Sorry I didn’t try too much and wanted to ask you guys directly.
We want to achieve this effect
- Generate polylines through the LineCurve class
- End-to-end link between lines, similar to PolylineCurve
- The difference is that we don’t need these lines to really be a whole, we want the user to be able to select a line or some lines individually
- It is also the most critical, and also the problem that I have not found a suitable solution at present. We want to restrict the direction of movement of a line based on its topology. This is a relatively complicated judgment, and it is not easy to describe clearly, but the fundamental purpose is to limit gumball. For example, I hope that a certain line can only move along the X-axis or Y-axis. For example, I hope that each line has its own gumball, gumball’s X-axis always points in the direction of this line, which is somewhat similar to the concept of Plane.
Solutions I’ve tried so far:
PolyCurve, which is not suitable because it forces all the wires together into one
LineCurve, currently using this class
In order to solve the problem of gumball, learn the content of rhino-developer-samples/SampleCsGumballCylinder.cs at 7 · mcneel/rhino-developer-samples · GitHub, but this example is not for an existing Lines go to change gumball, so only part of it is borrowed. Specifically, based on the content of this example, I realized the effect that each line can have its own gumball, which is actually a new gumball, but I can’t hide or disable or modify Rhino’s built-in gumball.
Is there a better solution?
Sorry I just remembered that the built-in gumballcan be turned off via the options under Rhino, but is there a better way? For example, modify the original gumball
Rhino does not have a disjoint curve object. That is, curve segments in a PolyCurve must form a contiguous curve. If you need a collection of disjoint curves to select as one, then you can Group them together. But that’s all grouping does.
There is not a way of doing this with Rhino’s built-in gumball. If you want to use a gumball to manipulate objects in your manner, you’ll need to write custom commands that use a custom gumball. You can, however, turn off Rhino’s built-in gumball. The Gumball command will do this. There may be an API that does this too.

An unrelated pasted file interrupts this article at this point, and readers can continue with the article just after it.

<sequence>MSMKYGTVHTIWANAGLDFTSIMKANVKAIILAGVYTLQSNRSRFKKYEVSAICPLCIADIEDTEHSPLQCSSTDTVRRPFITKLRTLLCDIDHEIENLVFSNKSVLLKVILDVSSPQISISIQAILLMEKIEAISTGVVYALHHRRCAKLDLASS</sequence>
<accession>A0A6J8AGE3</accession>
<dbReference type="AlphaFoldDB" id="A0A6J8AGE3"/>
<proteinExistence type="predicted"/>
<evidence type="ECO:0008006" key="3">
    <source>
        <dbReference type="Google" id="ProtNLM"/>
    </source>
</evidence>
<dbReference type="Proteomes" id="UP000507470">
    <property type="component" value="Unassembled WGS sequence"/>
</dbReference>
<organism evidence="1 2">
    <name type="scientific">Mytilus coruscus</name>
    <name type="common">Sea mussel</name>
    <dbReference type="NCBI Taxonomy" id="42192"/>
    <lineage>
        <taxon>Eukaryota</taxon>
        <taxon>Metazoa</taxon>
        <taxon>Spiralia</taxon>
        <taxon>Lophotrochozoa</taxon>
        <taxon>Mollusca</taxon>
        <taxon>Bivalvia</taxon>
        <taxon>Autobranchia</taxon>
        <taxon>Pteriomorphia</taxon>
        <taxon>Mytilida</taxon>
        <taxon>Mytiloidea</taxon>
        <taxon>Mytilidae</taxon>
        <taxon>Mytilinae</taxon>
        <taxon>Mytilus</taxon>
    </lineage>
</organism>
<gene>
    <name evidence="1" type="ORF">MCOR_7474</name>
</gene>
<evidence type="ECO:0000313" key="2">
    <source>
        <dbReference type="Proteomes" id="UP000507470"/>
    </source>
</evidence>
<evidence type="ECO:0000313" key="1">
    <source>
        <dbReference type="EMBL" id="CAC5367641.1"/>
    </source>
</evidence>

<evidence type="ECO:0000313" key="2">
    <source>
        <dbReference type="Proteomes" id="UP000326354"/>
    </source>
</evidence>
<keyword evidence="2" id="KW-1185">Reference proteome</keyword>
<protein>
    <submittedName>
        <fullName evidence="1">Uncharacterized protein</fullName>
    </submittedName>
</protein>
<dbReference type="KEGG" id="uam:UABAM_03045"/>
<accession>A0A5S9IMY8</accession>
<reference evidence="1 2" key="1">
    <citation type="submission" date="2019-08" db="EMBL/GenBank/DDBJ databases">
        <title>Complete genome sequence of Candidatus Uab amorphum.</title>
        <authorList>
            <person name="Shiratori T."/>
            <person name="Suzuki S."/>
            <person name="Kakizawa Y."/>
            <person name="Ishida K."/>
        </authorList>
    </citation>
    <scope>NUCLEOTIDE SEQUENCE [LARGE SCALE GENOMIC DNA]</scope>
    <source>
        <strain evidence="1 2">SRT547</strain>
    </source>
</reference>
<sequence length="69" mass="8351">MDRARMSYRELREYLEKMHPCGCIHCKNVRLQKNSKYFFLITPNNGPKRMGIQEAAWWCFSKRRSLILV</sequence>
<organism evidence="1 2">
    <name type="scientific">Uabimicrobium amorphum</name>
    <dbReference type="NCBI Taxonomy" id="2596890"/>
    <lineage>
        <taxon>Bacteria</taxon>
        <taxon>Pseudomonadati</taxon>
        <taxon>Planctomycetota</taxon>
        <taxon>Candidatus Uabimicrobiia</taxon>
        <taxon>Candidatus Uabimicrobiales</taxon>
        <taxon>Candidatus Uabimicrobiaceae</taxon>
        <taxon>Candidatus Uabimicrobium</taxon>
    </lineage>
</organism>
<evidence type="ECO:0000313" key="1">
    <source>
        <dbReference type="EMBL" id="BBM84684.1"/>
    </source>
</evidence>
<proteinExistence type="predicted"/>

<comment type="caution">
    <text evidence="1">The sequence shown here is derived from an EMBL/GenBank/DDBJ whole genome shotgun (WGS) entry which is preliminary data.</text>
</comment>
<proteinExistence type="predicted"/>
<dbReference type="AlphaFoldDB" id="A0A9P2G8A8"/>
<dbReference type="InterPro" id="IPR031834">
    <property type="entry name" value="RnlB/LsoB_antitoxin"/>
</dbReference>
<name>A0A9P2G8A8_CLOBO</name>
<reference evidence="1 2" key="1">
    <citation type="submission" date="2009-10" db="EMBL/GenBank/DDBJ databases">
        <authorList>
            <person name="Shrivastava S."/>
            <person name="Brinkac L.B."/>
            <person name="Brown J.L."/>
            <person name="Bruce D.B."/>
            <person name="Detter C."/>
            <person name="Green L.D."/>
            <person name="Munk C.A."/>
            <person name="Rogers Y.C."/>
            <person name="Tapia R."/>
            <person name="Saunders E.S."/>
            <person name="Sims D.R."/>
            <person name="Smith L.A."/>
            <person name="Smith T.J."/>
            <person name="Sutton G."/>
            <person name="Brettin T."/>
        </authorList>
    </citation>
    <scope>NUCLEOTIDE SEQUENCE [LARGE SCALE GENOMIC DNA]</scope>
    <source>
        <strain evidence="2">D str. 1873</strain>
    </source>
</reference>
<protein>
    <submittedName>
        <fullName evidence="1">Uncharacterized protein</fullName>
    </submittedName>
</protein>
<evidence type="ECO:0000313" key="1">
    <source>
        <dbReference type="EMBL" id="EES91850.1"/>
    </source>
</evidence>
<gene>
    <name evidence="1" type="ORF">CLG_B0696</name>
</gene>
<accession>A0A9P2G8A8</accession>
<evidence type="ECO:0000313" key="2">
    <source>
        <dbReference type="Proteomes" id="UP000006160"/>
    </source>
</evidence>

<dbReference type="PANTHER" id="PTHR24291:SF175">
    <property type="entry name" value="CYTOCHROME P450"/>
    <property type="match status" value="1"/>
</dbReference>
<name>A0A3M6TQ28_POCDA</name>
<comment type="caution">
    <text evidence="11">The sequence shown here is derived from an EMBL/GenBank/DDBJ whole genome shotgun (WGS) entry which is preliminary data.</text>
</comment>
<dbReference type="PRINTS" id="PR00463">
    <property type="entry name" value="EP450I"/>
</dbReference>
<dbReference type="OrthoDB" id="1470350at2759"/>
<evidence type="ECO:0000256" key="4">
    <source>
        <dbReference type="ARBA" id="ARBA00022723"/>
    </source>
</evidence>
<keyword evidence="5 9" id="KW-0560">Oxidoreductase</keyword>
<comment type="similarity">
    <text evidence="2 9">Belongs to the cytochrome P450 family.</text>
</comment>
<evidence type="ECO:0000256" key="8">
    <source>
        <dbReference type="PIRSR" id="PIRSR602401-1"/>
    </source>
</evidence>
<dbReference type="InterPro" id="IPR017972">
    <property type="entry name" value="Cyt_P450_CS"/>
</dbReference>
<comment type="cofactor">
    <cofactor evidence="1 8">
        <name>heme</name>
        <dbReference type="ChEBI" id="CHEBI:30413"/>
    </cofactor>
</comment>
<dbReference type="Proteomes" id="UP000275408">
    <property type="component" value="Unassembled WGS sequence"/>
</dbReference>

Not sure I’ve offered much help…
I realized the effect of restricting the free movement of the Gumball, but I found that I can move freely without the Gumball. It looks a bit similar to the movement function that comes with Line. For example, Line comes with a Grip, and then you can move through this Grip. In this way, the movement will be free from my restrictions. I tried to customize the Grip, but I still can’t simply restrict (that is to say, I don’t need to limit it at the algorithm level) to move freely. Is there any simple way to disable this movement function?
I have not read the whole topic. You can customize the gumball in certain ways. If you do not want the scale option, you can enter a value of ‘0’ in the settings.
Scale handle size value ‘5’
Scale handle size value ‘0’
It’s not going to be easy, if even possible, to restrict the behavior of excising Rhino objects.
Again, it would be helpful for us to get a “big picture” what you are trying to do and, importantly, why. With more background information, we might be able to provide better suggestions.
If it was easy to post a picture to explain the problem, I would definitely post it in the first place. Even when I’m demonstrating to a colleague, I have to point my hand at a particular place on the screen and explain to him what kind of problem I’m having. Unless I send a well-crafted GIF, the picture doesn’t describe the problem.
The corresponding scenario of this problem is also more difficult to describe. In fact, I have already described it at the beginning. It involves industry details, not for confidentiality, and it is really not so easy to describe.
However, I probably know now that it is not that simple to achieve this effect, and this is enough. thank you all.
I should add that it may be possible to do what you want using a display conduit.
If you are familiar with Grasshopper, you’ll know that it draws its results in Rhino viewports. The geometry you see it not selectable, as it’s just drawn in a conduit. So you have full control over how it’s transformed.
Something to ponder.